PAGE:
Quantcast
Environmental News for a Healthier Planet and Life

North Carolina Governor: 'Not Off Our Coast'

Popular
Lea-Hutaff Island. Walker Golder

By Alexandra Adams

There's been no small amount of pushback to President Trump's recently announced plan to expose all our coasts to risky offshore drilling. But Thursday another shoe dropped. North Carolina Gov. Roy Cooper drew a figurative line in the sand when he publicly denounced the plan and conveyed that North Carolina's communities and quality of life are more important that private oil conglomerate profits. "I can sum it up in four words: not off our coast," the Governor stated.

Thursday's announcement marks another critical moment when communities and state leaders are standing up to an administration that is ignoring citizens in favor of lining the pockets of oil companies. Gov. Cooper's statement won't be the last we'll see given all that coastal communities have to lose.


In fact, many of these communities already weighed in when the U.S. Department of the Interior completed its 2012-2022 Five-Year Outer Continental Shelf Oil and Gas Leasing Program just eight months ago. Upon making its determination to exclude the Atlantic ocean, the agency cited that not only had it received extensive opposition from citizens living along the Atlantic coast and their public officials, but that in the Mid- and South Atlantic Planning Areas ocean-dependent tourism accounted for more than $6.5 billion and $4.4 billion in value added to adjacent coastal areas.

The agency went on to say that stakeholders had "expressed concern that oil and gas activities and their potential impacts could jeopardize existing economic activities and the health of important contributors to coastal economies." And that was, in fact, the case. As of June 2017, 126 East Coast municipalities and more than 1,200 local, state and federal elected officials had formally opposed offshore drilling and/or seismic airgun blasting. And in the state of North Carolina that included chambers of commerce, restaurant associations, tourism boards and fishing groups standing up to drilling off their coasts. But this sentiment was broad and came from all points in the country, with citizens understanding that these waters belong everyone.

Gov. Cooper has acknowledged what many coastal state leaders are finding—not only is drilling a risk to booming tourism and fishing economies, but it is a direct threat to its citizens' way of life. North Carolina residents know that drilling brings with it not only the risk of major spills, but routine pollution and industrialization of its coasts.

Gov. Cooper's statement Thursday now adds him to the growing list of bipartisan leaders who have joined the fight against another effort to enrich oil companies while leaving communities high and dry.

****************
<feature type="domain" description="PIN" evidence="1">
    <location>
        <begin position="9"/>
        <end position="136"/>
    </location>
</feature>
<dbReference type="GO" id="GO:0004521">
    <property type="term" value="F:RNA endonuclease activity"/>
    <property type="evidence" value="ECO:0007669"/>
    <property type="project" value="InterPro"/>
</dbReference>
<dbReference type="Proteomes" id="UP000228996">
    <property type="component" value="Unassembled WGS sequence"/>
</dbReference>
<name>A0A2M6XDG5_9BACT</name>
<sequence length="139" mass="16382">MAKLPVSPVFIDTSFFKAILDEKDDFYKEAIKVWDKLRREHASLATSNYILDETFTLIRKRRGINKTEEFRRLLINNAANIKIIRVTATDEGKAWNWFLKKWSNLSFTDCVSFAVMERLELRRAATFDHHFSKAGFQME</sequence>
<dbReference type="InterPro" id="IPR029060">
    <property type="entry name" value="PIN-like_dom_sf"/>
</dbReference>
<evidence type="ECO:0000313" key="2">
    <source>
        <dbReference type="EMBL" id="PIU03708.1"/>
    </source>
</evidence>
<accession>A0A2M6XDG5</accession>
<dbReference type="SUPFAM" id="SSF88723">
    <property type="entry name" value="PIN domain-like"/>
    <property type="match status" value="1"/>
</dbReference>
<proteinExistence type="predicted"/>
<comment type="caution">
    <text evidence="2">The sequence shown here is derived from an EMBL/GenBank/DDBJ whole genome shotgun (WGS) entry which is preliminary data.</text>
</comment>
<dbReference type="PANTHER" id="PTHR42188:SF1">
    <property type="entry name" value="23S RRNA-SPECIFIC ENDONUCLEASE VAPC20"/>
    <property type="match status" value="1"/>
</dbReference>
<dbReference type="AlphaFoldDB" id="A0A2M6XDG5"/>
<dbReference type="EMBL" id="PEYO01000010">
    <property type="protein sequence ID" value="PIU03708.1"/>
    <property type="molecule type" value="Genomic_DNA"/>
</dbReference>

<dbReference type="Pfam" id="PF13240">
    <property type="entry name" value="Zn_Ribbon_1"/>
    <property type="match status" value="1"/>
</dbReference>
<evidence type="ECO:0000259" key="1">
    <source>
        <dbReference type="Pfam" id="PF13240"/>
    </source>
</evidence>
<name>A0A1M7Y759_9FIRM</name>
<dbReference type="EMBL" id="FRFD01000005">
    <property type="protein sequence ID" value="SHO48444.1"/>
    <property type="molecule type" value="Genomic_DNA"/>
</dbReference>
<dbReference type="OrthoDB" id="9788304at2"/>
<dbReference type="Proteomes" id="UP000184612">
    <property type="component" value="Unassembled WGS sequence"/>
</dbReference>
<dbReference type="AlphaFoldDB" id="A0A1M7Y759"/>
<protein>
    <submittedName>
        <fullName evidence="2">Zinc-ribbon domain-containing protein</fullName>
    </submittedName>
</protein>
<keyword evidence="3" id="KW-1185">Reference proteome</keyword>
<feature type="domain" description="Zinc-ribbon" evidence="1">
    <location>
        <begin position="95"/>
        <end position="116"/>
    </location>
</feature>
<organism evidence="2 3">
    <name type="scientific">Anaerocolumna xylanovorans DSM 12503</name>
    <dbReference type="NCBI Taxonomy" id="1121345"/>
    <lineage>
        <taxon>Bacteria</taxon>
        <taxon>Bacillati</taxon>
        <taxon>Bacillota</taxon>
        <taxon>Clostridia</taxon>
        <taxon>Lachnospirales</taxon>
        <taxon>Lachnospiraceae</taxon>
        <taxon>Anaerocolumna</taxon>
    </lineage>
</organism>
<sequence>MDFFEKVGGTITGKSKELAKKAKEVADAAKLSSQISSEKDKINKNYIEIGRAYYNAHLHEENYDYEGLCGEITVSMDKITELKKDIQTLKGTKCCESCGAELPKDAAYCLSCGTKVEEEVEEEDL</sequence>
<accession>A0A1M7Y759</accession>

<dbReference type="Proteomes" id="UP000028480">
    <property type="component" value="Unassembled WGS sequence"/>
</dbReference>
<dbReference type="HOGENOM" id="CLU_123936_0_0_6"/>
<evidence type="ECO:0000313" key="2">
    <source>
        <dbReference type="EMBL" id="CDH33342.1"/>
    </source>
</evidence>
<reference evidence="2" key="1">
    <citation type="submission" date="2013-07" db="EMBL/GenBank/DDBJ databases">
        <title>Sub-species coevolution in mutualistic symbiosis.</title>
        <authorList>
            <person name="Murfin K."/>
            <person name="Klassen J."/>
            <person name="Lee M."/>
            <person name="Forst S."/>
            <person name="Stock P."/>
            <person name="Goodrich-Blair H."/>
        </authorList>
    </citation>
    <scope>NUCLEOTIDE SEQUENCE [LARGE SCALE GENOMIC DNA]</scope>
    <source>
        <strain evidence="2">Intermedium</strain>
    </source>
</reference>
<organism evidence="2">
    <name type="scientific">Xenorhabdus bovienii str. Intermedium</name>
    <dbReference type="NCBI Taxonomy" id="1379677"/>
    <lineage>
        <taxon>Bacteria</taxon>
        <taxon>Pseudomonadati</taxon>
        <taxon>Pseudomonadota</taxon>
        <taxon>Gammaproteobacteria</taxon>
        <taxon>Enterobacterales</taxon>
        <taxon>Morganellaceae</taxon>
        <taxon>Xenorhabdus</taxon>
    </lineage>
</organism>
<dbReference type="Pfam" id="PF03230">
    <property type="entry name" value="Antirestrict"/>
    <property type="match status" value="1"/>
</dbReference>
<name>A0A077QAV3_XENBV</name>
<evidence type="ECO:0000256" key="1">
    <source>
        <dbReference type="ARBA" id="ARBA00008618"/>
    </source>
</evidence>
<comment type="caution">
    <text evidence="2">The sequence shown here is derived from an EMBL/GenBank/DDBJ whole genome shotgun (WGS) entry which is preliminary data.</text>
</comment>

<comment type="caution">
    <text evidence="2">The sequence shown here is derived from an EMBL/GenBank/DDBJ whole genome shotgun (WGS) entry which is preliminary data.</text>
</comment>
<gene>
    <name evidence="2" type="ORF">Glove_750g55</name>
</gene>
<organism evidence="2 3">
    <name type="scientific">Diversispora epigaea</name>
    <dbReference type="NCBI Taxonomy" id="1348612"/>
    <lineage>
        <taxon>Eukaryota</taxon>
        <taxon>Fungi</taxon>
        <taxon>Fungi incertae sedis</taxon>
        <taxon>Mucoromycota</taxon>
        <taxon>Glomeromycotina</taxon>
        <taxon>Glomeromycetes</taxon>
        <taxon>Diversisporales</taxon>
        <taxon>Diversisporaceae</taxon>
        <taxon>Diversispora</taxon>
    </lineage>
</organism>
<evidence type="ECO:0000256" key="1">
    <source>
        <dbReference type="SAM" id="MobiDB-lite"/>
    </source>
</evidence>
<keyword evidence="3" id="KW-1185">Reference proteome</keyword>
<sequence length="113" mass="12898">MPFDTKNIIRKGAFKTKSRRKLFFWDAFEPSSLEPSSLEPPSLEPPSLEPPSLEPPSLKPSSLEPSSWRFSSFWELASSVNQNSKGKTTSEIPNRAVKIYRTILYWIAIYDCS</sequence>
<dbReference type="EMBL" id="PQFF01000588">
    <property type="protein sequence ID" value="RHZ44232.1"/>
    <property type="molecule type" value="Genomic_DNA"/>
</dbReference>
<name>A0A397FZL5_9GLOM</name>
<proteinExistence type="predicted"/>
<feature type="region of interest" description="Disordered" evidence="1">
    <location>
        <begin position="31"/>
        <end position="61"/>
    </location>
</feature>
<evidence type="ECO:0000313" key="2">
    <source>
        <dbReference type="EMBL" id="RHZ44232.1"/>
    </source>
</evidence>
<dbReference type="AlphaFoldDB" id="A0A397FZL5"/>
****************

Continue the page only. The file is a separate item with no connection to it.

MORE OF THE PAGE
Alexandra Adams is the senior advocate for the oceans program at the Natural Resources Defense Council.

EcoWatch Daily Newsletter

Pexels

By Zak Smith

It is pretty amazing that in this moment when the COVID-19 outbreak has much of the country holed up in their homes binging Netflix, the most watched show in America over the last few weeks has been focused on wildlife trade — which scientists believe is the source of the COVID-19 pandemic. Make no mistake: Tiger King: Murder, Mayhem and Madness is about wildlife trade and other aspects of wildlife exploitation, just as surely as the appearance of Ebola, SARS, MERS, avian flu and probably COVID-19 in humans is a result of wildlife exploitation. As a conservationist, this is one of the things I've been thinking about while watching Tiger King. Here are five more:

Read More Show Less
Pexels

By Hector Chapa

With the coronavirus pandemic quickly spreading, U.S. health officials have changed their advice on face masks and now recommend people wear cloth masks in public areas where social distancing can be difficult, such as grocery stores.

But can these masks be effective?

Read More Show Less
Sponsored
Jörg Carstensen / picture alliance via Getty Images

By Carey Gillam

Bayer AG is reneging on negotiated settlements with several U.S. law firms representing thousands of plaintiffs who claim exposure to Monsanto's Roundup herbicides caused them to develop non-Hodgkin lymphoma, sources involved in the litigation said on Friday.

Read More Show Less
Tom Werner / DigitalVision / Getty Images

By Jillian Kubala, MS, RD

With many schools now closed due to the current COVID-19 outbreak, you may be looking for activities to keep your children active, engaged, and entertained.

Although numerous activities can keep kids busy, cooking is one of the best choices, as it's both fun and educational.

Read More Show Less
In Germany's Hunsrück village of Schorbach, numerous photovoltaic systems are installed on house roofs, on Sept. 19, 2019. Thomas Frey / Picture Alliance via Getty Images

Germany's target for renewable energy sources to deliver 65% of its consumed electricity by 2030 seemed on track Wednesday, with 52% of electricity coming from renewables in 2020's first quarter. Renewable energy advocates, however, warned the trend is imperiled by slowdowns in building new wind and solar plants.

Read More Show Less